Naperville City Council had its first reading of proposed increases in city electric rates recently, and the conversation turned a little testy at times.
City staff recommends increases of 6 percent May 1 and 7 percent May 1, 2015, but the city’s Public Utility Advisory Board suggests raising it 7.86 percent the first year and 7 percent the second.
The city’s plan would cost the average homeowner $97.79 more for the first year and $103.75 more for the second. The advisory board plan would have yearly hikes of $99.21 and $105.37.
“We think it’s poor practice to run a business with a negative cash flow,” John Krummen, chairman of the Citizens Utility Advisory Board said, stressing that the board wanted increases that would “get us to zero” as far as the deficit goes the fastest.
Naperville owns it own electric utility and is part of the Illinois Municipal Electric Agency, a 32-member consortium of municipalities that purchase energy from a variety of different sources. IMEA purchases a portion of its electricity from the Prairie State Energy Campus and coal mine, which experienced construction cost overruns and delays in increasing its operating capacity.
Uncertain weather patterns have also contributed to a volatility in prices, as did low natural gas prices in recent years, making coal-generated electricity less affordable for IMEA.
Becasue of that, Naperville’s electric utility is currently operating in the red to the tune of about $14 million.
The plan suggested by city Staff would help stop the bleeding, but still leave the utility $5.2 million in the hole.
Councilman Joe McElroy bristled at Krummen’s tone concerning the proposal, pointing out that Krummen talked about poor business practices no fewer than three times in his comments.
McElroy said that he understood that it was not ideal to run a negative cash flow, but noted that the City Council had the public to consider.
“We have to balance that against the financial pressure we put on our residents,” he said.
McElroy also that he was “shocked at the cavalier attitude” some utility board members displayed toward people that might be opposed to the increases, noting that at one meeting he heard one someone say that if people weren’t happy with the board’s suggested increases, they could move out of Naperville.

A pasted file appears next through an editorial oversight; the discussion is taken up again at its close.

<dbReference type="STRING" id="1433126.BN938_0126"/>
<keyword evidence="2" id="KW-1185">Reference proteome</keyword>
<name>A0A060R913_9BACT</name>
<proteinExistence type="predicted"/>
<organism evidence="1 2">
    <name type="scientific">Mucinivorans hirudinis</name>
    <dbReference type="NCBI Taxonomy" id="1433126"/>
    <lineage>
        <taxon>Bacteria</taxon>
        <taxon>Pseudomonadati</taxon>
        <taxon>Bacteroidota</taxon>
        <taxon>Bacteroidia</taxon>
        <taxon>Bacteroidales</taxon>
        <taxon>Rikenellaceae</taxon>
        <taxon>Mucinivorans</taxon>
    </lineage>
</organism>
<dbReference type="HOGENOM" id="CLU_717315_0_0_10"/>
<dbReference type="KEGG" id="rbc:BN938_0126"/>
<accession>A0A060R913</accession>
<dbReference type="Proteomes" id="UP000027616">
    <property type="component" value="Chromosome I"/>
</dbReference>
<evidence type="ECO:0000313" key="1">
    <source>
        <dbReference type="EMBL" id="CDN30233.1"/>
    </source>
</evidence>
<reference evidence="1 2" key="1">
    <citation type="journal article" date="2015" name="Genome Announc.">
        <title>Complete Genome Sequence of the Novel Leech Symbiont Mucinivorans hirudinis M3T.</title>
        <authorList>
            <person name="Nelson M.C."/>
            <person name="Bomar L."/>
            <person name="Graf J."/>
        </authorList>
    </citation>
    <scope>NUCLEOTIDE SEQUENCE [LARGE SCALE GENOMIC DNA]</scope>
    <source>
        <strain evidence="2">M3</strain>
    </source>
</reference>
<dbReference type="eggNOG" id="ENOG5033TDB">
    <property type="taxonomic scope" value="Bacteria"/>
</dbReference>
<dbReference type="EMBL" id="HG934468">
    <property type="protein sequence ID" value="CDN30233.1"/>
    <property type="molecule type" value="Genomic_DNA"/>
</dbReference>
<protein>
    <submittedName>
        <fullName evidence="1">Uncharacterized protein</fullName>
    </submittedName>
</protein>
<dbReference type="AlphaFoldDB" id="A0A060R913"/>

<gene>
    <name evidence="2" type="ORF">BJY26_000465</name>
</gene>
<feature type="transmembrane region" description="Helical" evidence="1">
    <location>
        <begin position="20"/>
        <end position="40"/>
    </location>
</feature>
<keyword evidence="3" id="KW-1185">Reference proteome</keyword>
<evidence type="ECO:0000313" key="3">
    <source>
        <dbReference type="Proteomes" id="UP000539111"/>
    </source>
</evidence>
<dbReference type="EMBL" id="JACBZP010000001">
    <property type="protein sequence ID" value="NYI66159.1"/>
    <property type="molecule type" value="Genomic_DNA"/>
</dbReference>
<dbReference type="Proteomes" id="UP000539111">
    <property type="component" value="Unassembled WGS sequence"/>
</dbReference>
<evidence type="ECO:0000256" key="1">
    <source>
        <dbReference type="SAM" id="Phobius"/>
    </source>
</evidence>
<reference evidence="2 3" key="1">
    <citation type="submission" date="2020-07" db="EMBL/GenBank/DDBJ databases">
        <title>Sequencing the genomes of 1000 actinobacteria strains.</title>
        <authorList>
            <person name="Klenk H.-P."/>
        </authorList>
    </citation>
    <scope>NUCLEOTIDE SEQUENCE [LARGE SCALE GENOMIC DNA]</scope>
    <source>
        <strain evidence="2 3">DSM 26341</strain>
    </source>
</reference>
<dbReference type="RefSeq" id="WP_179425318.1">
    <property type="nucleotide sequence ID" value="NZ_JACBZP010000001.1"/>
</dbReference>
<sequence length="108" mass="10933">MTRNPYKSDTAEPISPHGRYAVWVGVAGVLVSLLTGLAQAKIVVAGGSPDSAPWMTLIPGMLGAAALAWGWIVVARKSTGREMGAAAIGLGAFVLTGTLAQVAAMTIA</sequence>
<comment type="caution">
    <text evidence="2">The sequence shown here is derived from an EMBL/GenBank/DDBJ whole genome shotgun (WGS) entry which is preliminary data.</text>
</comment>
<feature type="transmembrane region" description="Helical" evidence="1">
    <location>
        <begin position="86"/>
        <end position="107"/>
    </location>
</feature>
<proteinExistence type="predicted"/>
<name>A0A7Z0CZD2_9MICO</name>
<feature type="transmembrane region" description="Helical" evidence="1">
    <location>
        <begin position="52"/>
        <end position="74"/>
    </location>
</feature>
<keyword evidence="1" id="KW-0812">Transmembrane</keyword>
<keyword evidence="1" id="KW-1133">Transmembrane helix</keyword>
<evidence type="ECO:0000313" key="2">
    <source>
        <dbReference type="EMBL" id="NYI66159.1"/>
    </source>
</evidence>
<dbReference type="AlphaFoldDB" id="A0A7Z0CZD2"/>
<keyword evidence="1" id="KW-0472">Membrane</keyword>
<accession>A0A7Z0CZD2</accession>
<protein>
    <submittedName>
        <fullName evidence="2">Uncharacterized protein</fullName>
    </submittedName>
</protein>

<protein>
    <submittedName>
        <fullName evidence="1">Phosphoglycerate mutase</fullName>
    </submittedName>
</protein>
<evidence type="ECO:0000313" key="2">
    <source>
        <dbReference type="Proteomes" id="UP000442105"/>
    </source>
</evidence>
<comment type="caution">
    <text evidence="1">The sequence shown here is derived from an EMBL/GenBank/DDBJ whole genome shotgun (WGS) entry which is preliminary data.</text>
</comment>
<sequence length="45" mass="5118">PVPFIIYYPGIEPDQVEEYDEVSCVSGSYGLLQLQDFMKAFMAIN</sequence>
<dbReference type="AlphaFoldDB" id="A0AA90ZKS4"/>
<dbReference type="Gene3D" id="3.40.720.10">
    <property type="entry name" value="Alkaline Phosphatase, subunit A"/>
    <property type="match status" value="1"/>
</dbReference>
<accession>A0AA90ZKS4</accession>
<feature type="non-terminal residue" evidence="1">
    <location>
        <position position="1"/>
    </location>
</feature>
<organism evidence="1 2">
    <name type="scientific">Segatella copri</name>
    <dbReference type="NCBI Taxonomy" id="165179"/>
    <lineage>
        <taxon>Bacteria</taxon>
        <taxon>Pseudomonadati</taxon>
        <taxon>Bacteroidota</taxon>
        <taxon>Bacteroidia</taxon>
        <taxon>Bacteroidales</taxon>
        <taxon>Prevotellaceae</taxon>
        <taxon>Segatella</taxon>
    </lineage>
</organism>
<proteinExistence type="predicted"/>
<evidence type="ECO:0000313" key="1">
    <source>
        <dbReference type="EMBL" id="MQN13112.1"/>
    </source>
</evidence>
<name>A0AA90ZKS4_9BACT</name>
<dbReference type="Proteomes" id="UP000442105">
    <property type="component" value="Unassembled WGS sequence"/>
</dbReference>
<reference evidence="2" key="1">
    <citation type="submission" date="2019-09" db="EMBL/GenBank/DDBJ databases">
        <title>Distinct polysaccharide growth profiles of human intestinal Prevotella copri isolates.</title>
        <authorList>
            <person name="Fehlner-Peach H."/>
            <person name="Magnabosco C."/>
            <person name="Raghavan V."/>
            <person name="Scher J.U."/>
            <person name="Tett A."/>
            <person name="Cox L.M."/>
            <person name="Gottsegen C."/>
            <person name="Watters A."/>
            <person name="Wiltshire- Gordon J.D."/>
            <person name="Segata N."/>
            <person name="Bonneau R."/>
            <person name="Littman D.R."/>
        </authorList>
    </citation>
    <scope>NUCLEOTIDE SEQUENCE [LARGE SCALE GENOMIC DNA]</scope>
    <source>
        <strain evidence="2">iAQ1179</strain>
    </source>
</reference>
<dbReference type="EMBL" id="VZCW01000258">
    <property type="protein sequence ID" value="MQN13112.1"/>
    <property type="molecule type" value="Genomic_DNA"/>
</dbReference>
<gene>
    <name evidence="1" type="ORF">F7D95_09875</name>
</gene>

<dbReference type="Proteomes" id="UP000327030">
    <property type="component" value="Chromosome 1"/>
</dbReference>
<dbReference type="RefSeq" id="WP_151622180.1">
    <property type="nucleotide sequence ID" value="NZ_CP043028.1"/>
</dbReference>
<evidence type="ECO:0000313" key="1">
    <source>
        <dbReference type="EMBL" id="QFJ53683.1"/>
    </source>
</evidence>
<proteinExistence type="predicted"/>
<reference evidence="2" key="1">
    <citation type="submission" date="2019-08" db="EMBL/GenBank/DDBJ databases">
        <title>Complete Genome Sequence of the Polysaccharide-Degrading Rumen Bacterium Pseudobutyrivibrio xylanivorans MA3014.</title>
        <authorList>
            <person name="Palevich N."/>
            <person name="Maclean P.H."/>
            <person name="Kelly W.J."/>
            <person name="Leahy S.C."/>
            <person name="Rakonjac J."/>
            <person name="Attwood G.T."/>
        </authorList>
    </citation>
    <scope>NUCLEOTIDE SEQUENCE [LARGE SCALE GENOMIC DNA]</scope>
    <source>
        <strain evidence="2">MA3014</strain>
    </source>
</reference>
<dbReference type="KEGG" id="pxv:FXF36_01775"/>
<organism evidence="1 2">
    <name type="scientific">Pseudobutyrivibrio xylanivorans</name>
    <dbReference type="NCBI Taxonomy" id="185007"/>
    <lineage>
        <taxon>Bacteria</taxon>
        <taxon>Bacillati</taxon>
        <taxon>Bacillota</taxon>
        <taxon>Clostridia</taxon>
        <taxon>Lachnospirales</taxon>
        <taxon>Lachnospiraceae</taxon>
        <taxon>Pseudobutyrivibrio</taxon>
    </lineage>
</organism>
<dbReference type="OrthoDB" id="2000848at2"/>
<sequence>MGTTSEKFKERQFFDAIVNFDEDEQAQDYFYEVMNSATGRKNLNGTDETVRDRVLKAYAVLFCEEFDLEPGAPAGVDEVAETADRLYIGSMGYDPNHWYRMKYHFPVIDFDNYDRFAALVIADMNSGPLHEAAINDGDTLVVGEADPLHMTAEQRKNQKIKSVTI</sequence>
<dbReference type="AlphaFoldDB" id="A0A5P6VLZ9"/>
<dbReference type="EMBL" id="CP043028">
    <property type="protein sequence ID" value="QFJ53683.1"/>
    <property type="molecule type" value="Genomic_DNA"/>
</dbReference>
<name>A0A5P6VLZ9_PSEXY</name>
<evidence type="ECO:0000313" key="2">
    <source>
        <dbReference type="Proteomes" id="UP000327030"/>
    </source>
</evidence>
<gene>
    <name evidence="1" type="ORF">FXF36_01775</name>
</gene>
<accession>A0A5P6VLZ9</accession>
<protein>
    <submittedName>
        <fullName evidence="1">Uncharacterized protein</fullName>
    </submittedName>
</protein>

Krummen said he took “umbrage” at McElroy’s comments and questioned whether McElroy really heard the comment.
“Was I hallucinating that night,” McElroy shot back.
Krummen indicated he didn’t know what McElroy had heard.
While Krummen made a point to praise the performance of the city’s utility and staff in handling the rate problem, and stressed he had no knowledge of mistakes made at Prairie State, he still wanted more access to the IMEA decision-making process.
“We just want to get more detailed information,” he said. “Why was this plant 10 months late (getting to capacity).”
Councilman Bob Fieseler also wanted a closer look at IMEA, noting that the majority of its board members were from downstate Illinois. He said that Naperville has only one member on its 24-person board, but accounts for 35 percent of the consortium’s purchases.
Like Krummen, Fieseler wanted more information on IMEA’s operations. He also isn’t completely sold on the argument that unpredictable weather patterns were a prime cause of price fluctuations.
Fieseler called for an aggressive stance on pricing, suggesting the city offer IMEA 5 percent more, “then we don’t pay the rest,” effectively putting pressure on the consortium.
But Fieseler didn’t agree that the city had done a particularly good job in managing the utility since it opted to join IMEA in 2007.
“We were asleep at the switch,” he said. “We never asserted ourselves enough.”